CENTRALIA, Mo. (KMIZ)
At 31 weeks pregnant, 24-year-old Madeline Sweezer of Centralia tested positive for COVID-19.
“I was thinking about how I couldn't breathe and now I knew that because I couldn't breathe, (the baby) wasn't getting enough," Sweezer said of her battle with the coronavirus. "And that was, that was really my only thoughts. I hadn't even really processed that I had COVID and that this was all because of COVID.”
She and her husband, Dakota, found out back in January they were expecting their first child. Then they were faced with questions: Should Madeline get vaccinated and what about the baby?
“As we got closer, it was definitely very scary and trying to figure out when I should get vaccinated if I should get vaccinated and if it was safe for the baby," Sweezer said. "The whole time so it was very scary and just kind of a lot of unknowns.”
The Centers for Disease Control and Prevention says pregnant people and those who were recently pregnant are at increased risk from COVID-19, though the overall risk of serious illness is low for most people. Pregnant people are also at increased risk of pre-term birth or other complications, the agency says. The day after Madeline gave birth, the CDC urged pregnant people to get vaccinated, citing a low vaccination rate for that group.
Nearly 24% of pregnant Americans had been vaccinated by Aug. 14.
Madeline says she initially wanted to get the vaccine but decided not to because of a lack of research and guidance. Then on July 22, Dakota tested positive for COVID-19. Madeline quickly moved out of the house they shared hoping to avoid the virus, but five days later, she tested positive, too.
Madeline said at first her sickness felt like a cold and she thought she'd be able to recover at home. But things got worse, and she became worried about not only her own health, but her baby’s health too.
A doctor told her to go to the emergency room.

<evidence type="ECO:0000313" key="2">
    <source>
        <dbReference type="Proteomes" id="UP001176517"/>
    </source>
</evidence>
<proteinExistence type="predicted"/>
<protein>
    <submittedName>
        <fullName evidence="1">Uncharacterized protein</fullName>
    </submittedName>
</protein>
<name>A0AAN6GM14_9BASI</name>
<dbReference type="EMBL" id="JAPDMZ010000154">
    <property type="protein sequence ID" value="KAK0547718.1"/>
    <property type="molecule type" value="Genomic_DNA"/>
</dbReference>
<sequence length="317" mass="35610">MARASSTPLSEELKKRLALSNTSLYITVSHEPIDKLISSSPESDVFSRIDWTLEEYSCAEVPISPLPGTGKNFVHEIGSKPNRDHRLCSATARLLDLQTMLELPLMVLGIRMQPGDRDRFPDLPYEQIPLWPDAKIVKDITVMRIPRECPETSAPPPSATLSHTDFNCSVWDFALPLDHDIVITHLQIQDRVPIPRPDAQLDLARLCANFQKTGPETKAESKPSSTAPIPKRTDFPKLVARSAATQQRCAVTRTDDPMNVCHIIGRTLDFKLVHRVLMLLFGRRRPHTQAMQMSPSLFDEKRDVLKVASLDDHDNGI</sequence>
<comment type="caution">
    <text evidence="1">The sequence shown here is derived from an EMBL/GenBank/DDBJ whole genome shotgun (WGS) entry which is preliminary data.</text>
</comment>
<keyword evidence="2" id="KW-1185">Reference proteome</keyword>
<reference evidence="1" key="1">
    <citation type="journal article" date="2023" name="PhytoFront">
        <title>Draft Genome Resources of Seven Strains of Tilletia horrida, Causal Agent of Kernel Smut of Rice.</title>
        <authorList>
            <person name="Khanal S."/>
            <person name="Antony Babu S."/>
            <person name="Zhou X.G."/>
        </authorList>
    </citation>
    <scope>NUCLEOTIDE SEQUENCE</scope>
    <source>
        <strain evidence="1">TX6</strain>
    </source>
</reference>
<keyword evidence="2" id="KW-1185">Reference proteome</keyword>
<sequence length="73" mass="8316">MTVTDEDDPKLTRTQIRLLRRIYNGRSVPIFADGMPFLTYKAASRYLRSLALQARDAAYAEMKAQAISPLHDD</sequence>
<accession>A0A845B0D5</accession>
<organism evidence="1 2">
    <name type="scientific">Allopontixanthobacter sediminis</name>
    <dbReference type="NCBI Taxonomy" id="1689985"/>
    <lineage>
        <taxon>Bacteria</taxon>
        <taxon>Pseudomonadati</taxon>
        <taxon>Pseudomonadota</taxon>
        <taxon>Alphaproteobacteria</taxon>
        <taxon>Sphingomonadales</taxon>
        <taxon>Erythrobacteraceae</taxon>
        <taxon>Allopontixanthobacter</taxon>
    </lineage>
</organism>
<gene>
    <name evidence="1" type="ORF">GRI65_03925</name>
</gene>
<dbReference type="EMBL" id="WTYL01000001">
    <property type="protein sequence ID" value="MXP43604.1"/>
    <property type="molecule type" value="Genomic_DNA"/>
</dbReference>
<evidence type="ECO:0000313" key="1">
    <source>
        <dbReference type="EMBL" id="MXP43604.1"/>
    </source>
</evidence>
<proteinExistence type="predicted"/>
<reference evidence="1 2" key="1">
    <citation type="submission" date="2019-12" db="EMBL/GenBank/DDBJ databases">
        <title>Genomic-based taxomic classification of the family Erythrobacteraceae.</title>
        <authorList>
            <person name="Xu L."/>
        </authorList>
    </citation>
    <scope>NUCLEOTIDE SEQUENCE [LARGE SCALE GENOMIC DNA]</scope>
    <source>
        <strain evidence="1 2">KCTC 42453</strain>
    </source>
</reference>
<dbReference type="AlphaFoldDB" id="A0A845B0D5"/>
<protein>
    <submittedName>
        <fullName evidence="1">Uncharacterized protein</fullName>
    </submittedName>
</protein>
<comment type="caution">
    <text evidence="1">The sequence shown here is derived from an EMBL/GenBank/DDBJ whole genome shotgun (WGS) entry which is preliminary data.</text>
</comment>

Madeline’s father-in-law drove her to the ER at Boone Health in Columbia on Aug. 4, where she was admitted. Her condition went downhill quickly. The next morning she was in intensive care.
Doctors then made a decision to make a bold move for Madeline and the baby -- an emergency Caesarean section. Madeline was on a ventilator for four days afterward.
William Dean was born eight weeks early and healthy that day, but Madeline couldn't meet her new baby for nearly two weeks.
“It was so frustrating not being able to meet my baby," Madeline said. "And you know they always say that they want to put the baby on the mom right away after birth, and skin to skin, and it's all about bonding, and I couldn't do any of that.”
Madeline was in the ICU for the next week. She felt regret for not getting vaccinated against coronavirus earlier.
“Yeah, I felt very guilty, and I felt guilty that the nurses had to put on full (protective gear) every time they come into my room," she said. "They have to be careful that they don't get sick and like what if I infected one of them.”
After only about a week out of the hospital, she has a new perspective on the vaccine, the recovery and a message for moms -- take the vaccine.
Madeline got vaccinated on Friday and she says baby William Dean is doing great.